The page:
Nutrition and Cancer Prevention
CHAPTER 17: Nutrition and Colorectal Cancer Prevention
Published:27 Nov 2019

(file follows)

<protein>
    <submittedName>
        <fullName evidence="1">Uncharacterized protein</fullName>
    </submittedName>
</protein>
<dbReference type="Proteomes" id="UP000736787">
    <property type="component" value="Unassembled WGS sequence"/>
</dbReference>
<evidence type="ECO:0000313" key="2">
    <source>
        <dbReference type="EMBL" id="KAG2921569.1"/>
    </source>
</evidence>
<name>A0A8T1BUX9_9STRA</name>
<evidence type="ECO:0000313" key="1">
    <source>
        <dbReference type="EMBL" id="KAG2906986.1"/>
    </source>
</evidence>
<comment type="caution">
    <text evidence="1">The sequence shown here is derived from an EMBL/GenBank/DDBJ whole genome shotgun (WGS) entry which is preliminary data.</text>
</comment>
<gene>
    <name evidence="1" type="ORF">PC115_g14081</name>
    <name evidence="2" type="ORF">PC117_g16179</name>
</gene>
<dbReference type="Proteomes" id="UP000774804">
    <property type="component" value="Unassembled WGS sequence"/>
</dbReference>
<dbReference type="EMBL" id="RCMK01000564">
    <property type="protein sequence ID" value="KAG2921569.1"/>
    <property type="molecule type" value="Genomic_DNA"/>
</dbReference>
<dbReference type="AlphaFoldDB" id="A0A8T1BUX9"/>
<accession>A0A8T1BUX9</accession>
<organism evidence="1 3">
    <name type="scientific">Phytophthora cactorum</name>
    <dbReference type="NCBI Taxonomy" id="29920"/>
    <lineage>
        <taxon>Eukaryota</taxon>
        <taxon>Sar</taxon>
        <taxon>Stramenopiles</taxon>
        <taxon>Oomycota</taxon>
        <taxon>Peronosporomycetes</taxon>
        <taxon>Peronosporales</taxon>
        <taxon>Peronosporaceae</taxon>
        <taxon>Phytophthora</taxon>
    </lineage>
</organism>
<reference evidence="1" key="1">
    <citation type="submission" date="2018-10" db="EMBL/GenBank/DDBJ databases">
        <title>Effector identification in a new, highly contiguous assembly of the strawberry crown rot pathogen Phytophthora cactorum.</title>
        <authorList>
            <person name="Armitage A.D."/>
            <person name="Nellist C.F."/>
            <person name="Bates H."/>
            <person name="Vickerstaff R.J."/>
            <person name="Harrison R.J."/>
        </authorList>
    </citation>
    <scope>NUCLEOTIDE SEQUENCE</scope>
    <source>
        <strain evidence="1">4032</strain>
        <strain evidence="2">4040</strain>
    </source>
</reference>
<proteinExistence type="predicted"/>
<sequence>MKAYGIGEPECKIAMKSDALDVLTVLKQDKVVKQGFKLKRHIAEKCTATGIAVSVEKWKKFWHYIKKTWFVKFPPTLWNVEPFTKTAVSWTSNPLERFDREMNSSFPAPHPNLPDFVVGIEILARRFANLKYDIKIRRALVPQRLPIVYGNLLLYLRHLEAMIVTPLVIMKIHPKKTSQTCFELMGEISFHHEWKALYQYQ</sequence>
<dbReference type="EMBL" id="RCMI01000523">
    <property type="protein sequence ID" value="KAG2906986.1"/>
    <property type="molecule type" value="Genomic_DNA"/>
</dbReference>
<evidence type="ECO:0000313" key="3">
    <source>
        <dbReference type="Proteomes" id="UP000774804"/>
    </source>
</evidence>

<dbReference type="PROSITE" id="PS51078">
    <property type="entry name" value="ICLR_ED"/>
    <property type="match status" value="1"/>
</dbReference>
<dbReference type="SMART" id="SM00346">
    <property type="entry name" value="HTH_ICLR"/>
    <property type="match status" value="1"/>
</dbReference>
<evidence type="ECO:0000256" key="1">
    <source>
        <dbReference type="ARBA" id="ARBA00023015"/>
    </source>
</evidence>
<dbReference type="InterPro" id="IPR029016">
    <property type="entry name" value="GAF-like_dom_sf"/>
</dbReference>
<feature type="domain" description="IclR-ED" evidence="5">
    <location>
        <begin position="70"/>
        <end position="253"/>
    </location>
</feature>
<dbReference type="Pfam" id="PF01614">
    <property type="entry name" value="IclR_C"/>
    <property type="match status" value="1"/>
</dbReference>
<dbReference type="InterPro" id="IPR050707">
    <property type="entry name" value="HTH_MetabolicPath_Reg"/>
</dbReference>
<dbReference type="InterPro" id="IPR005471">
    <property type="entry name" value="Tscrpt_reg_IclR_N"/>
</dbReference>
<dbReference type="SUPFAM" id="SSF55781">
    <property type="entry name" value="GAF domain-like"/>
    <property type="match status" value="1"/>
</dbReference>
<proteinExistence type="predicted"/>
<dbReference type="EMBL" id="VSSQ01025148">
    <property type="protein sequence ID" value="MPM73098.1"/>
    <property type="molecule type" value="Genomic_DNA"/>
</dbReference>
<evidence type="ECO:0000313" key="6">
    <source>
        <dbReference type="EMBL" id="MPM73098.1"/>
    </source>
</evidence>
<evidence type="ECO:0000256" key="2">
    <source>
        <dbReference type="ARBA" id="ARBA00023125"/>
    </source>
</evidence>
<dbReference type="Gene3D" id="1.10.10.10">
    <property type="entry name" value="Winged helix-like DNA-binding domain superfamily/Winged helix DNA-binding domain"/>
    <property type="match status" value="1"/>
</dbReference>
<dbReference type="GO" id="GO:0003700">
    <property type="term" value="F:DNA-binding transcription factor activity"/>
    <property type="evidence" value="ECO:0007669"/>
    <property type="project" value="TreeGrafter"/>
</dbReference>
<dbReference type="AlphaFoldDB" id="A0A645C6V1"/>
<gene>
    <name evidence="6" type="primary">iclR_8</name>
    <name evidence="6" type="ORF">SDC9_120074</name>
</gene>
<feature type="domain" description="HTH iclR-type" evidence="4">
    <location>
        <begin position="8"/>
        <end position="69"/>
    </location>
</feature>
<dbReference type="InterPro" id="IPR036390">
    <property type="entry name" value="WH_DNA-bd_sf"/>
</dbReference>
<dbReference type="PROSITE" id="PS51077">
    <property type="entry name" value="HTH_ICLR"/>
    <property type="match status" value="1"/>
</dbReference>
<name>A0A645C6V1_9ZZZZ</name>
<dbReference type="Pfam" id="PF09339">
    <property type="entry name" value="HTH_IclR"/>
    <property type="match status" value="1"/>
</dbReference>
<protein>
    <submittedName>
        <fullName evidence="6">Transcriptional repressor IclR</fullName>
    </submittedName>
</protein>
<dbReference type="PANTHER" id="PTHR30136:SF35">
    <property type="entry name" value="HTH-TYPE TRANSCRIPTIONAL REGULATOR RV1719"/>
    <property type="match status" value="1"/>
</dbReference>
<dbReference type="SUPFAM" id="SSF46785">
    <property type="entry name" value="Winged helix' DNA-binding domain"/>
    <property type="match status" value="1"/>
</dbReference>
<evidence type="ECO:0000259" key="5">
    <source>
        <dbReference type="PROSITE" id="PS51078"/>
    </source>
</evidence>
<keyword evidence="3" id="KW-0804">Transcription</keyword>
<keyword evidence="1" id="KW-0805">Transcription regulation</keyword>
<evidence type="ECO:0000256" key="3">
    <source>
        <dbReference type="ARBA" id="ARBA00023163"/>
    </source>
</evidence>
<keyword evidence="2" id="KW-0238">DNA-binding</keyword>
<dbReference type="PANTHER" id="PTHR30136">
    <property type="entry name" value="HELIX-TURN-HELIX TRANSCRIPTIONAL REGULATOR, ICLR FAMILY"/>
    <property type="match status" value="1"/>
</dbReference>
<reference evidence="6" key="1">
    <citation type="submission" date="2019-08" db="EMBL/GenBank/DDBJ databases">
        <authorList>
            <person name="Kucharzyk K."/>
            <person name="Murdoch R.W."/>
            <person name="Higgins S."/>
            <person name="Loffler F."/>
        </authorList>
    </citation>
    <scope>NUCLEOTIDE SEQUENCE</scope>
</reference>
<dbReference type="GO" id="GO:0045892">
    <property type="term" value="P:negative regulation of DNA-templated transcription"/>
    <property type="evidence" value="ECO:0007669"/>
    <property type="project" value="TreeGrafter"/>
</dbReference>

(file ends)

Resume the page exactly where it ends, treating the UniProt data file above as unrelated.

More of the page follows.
Colorectal carcinoma (CRC) is the third most common cancer in men and the second most common in women, but its age-standardised incidence is much higher in countries with prosperous urbanised populations than in less developed countries. Early studies of CRC suggested that diets based on unprocessed plant foods were protective, and that higher consumption of meat and animal products increased the risk. These findings have been largely confirmed. Recommendations to consume higher levels of dietary fibre and less fresh and processed meat are included in the dietary guidelines of most countries seeking to reduce the risk of CRC and other non-communicable diseases. The mechanisms underlying these associations of CRC with nutrition are still only poorly understood, but metabolic abnormalities and chronic systemic inflammation probably increase the likelihood of CRC in later life. If the vulnerability of the colorectal mucosa to neoplasia is increased by dietary and metabolic factors acting over a lifetime, effective preventive measures need to begin early in life and should be based on a deeper mechanistic understanding of colorectal carcinogenesis. To address these questions, we require better molecular biomarkers of early carcinogenesis and novel experimental strategies, applied across the lifespan, and in high and low risk populations.